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Please note that Mommsen uses the AUC chronology (Ab Urbe Condita), i.e. from the founding of the City of Rome. You can use this reference table to have the B.C. dates


V. The Establishment of the Military Monarchy

From: The History of Rome, by Theodor Mommsen
Translated with the sanction of the author by William Purdie Dickson

The History of Old Rome

Chapter VII - The Subjugation of the West


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Page 121

Caesar Defeated before Gergovia

Before entering however on this retreat, which was far from agreeable to his quick and confident temperament, he made yet a last attempt to free himself from his painful perplexity by a brilliant success. While the bulk of the garrison of Gergovia was occupied in intrenching the side on which the assault was expected, the Roman general watched his opportunity to surprise another access less conveniently situated but at the moment left bare. In reality the Roman storming columns scaled the camp-wall, and occupied the nearest quarters of the camp; but the whole garrison was already alarmed, and owing to the small distances Caesar found it not advisable to risk the second assault on the city-wall.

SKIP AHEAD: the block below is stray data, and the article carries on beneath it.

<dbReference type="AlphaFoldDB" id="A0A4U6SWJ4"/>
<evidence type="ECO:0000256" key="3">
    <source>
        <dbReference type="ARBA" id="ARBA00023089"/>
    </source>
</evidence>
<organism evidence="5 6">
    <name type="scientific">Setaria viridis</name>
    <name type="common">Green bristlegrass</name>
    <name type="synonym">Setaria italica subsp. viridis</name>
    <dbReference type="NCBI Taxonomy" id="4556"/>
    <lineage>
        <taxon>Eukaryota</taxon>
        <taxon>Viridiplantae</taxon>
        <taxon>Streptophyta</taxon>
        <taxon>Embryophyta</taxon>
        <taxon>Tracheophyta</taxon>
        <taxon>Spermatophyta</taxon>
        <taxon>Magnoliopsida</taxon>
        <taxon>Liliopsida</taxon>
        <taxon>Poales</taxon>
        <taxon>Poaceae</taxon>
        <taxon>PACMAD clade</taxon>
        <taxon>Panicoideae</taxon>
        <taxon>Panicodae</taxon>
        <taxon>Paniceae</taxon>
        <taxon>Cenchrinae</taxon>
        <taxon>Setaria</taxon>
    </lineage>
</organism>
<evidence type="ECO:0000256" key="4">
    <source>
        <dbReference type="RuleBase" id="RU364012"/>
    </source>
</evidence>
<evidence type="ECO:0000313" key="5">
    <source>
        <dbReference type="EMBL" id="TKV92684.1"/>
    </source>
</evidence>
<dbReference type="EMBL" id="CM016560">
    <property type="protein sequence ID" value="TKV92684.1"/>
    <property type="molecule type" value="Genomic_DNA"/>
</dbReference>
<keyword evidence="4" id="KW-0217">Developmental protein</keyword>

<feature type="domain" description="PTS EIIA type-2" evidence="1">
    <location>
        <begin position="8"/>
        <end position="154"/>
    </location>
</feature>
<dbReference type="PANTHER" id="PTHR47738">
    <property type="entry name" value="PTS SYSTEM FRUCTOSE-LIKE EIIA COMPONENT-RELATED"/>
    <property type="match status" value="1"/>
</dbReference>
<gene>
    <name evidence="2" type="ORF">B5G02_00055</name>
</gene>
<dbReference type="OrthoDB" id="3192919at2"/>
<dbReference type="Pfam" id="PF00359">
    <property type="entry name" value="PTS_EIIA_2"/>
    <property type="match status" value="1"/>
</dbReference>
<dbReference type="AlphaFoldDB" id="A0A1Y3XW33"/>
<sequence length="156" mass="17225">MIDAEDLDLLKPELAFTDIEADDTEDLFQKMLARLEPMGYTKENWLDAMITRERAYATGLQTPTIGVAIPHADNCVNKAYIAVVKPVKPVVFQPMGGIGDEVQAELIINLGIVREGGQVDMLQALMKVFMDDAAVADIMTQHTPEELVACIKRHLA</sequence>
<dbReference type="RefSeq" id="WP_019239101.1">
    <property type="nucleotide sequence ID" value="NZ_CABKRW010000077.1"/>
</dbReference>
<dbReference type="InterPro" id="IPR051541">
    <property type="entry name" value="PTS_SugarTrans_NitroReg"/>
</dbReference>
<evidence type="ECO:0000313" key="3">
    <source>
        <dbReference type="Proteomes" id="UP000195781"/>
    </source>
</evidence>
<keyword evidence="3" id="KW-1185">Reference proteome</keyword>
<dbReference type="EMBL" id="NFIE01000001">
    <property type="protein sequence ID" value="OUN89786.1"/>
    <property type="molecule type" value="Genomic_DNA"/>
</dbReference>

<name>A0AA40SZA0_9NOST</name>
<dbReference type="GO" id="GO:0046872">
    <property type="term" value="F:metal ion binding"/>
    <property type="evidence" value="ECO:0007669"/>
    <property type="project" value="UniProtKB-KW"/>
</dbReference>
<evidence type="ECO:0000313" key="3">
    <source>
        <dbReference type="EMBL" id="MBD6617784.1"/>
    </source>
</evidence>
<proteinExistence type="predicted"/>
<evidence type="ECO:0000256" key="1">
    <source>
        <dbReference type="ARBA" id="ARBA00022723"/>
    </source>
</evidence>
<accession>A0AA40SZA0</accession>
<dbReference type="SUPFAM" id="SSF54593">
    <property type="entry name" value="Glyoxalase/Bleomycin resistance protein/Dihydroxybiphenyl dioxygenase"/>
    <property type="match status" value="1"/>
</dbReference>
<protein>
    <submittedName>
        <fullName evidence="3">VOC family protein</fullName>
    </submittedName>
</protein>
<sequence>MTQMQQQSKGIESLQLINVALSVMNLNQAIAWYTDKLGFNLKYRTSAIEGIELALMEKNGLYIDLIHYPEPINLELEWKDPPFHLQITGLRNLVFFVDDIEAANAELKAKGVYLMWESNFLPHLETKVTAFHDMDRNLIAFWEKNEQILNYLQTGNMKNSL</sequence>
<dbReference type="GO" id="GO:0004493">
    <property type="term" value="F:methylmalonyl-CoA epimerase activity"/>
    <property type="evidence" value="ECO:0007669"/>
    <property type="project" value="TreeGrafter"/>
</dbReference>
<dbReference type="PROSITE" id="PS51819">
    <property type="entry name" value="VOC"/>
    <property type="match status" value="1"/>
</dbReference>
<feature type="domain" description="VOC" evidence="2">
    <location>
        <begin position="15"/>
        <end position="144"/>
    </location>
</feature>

He gave the signal for retreat; but the foremost legions, carried away by the impetuosity of victory, heard not or did not wish to hear, and pushed forward without halting, up to the city-wall, some even into the city. But masses more and more dense threw themselves in front of the intruders; the foremost fell, the columns stopped; in vain centurions and legionaries fought with the most devoted and heroic courage; the assailants were chased with very considerable loss out of the town and down the hill, where the troops stationed by Caesar in the plain received them and prevented greater mischief. The expected capture of Gergovia had been converted into a defeat, and the considerable loss in killed and wounded-- there were counted 700 soldiers that had fallen, including 46 centurions--was the least part of the misfortune suffered.

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